by Kate Heyhoe
Infusing foods with fresh herbs isn't usually done through smoking—most herbs are too leafy and tender. But if you can find fresh rosemary branches, or even thick, woody sprigs, with plenty of green leaves, you have the power to deeply infuse foods with the rustic flavor of smoke and the herby, earthy taste of rosemary—an irresistible combination.
We recently bought a house in the country that came with all manner of landscaping, including ample amounts of trailing rosemary, a bush that happily cascades down hillslopes, encircles tree trunks and whose errant sprigs even pop up between patio bricks just outside the kitchen (how convenient!).
If you're not growing trailing rosemary, invest in any decent sized rosemary plant and trim it down for an occasional smoke. Rosemary sold in markets will work too, but you'll need at least one or even two of those pricey little packages for a smoking recipe, and the stalks should be fairly thick and woody, lest they burn too quickly.
Potatoes, chicken, turkey and salmon are my favorite candidates for rosemary-smoking. For each one the process is quite simple:
1. Season the food with salt and pepper and coat with fruity olive oil and a clove of two of minced garlic. I like to use red potatoes cut in half, chicken pieces, a halved turkey breast on bone, or salmon fillet with skin. Sometimes I drizzle soy sauce on the meats and fish as well.
2. Soak the rosemary branches in water for at least 20 minutes before smoking to keep them from flaming. Rosemary itself is an evergreen rich in natural oil and, if not pre-soaked, will ignite in the same way that forest fires do. You may need to weight the branches down if they insist on floating.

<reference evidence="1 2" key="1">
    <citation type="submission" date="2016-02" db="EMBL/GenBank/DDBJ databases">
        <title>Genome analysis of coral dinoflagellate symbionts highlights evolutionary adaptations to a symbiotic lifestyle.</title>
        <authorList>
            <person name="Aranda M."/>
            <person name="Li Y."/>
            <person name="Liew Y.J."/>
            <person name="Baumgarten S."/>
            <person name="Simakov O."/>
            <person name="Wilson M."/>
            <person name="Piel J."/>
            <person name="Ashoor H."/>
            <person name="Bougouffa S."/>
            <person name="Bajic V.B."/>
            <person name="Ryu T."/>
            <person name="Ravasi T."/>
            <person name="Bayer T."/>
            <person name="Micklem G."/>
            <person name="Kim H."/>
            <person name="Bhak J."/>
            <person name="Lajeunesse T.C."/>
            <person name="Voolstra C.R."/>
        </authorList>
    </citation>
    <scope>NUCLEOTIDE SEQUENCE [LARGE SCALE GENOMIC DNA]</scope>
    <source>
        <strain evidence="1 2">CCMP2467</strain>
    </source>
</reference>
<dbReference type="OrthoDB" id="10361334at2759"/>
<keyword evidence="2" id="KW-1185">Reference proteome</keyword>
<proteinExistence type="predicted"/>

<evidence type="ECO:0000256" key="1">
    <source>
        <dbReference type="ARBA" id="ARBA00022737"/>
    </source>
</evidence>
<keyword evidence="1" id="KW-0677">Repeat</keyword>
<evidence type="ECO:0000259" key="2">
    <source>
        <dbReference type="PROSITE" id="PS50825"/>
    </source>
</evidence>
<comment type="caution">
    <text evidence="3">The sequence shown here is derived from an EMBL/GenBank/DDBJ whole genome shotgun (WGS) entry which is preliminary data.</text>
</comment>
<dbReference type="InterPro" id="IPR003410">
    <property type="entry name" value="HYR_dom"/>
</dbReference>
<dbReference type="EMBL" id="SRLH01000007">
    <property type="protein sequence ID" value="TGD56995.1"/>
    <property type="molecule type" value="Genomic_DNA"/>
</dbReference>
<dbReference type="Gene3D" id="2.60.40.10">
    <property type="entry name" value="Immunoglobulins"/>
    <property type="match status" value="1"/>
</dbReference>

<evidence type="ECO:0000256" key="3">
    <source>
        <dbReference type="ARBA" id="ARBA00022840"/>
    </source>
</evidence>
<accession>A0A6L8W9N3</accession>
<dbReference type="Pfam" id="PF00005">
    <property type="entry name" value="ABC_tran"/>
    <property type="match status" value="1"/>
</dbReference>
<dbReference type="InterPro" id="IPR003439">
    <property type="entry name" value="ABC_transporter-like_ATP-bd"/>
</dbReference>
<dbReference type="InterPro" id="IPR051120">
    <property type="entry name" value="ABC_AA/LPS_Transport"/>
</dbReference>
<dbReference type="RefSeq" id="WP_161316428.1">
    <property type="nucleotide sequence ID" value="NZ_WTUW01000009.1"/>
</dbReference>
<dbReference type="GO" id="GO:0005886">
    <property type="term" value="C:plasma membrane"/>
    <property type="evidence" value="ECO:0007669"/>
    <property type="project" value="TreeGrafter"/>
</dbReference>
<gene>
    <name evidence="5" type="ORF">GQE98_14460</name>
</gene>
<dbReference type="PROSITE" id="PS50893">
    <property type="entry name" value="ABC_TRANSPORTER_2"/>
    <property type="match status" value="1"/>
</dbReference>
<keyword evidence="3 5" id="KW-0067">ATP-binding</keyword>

3. Next, heat either a gas or charcoal grill with a lid, keeping the lid down to retain the heat. The heat source should reach medium hot, but for best results, set aside a portion of the grill where food can cook indirectly. After the rosemary is consumed, you may need to finish cooking the food over indirect heat.
4. Remove the rosemary from the water using tongs and arrange as a loose bed on top of the grilling rack, over direct heat. Immediately arrange the seasoned food on top of the rosemary. Place potatoes cut side down, chicken and turkey skin side down, and salmon skin side down. Cover the grill and let the rosemary smoke. The rosemary bed will help keep the food from scorching, but not completely so you need to watch for flare-ups. How long you smoke depends on how much rosemary you have and the food you're cooking. The rosemary will smoke for as little as 5 minutes or as long as 20, depending on the amount and the heat. Don't open the lid for the first few minutes. After 5 or 10 minutes, if the food seems to be cooking too fast, flip it over and continue cooking—except for the salmon; don't flip it over, just let the skin buffer the heat and become crisp and crunchy.
5. If the rosemary dies out and the food isn't completely cooked, move it to indirect heat or a higher rack. Even after the rosemary has burned away, the flavor will now be in the food, so just cook the food until done.
6. Note that you can smoke two types of food at the same time using one batch of rosemary. For instance, I often smoke red potatoes directly on top of the rosemary, and cook a salmon fillet at the same time on the other half of the grill. (Salmon marinated in a sweet-ish marinade, such as one with crème de cassis or brown sugar, takes on a lovely deep golden glazed color, enhanced by the smoke.)
I have yet to try rosemary smoking on pork, tomatoes, or eggplant, but I suspect these would also lend themselves well to the process. And, with the fall season upon us, I may even try smoking squash or doing a grilled/smoked winter vegetable medly. with rosemary-smoking being so tasty, I've got yet another reason to keep the grill going all winter long.
The Global Gourmet
Kate's Global Kitchen for September, 2001:09/01/01 Scoring Points
Copyright © 2001, Kate Heyhoe. All rights reserved.
This page created September 2001
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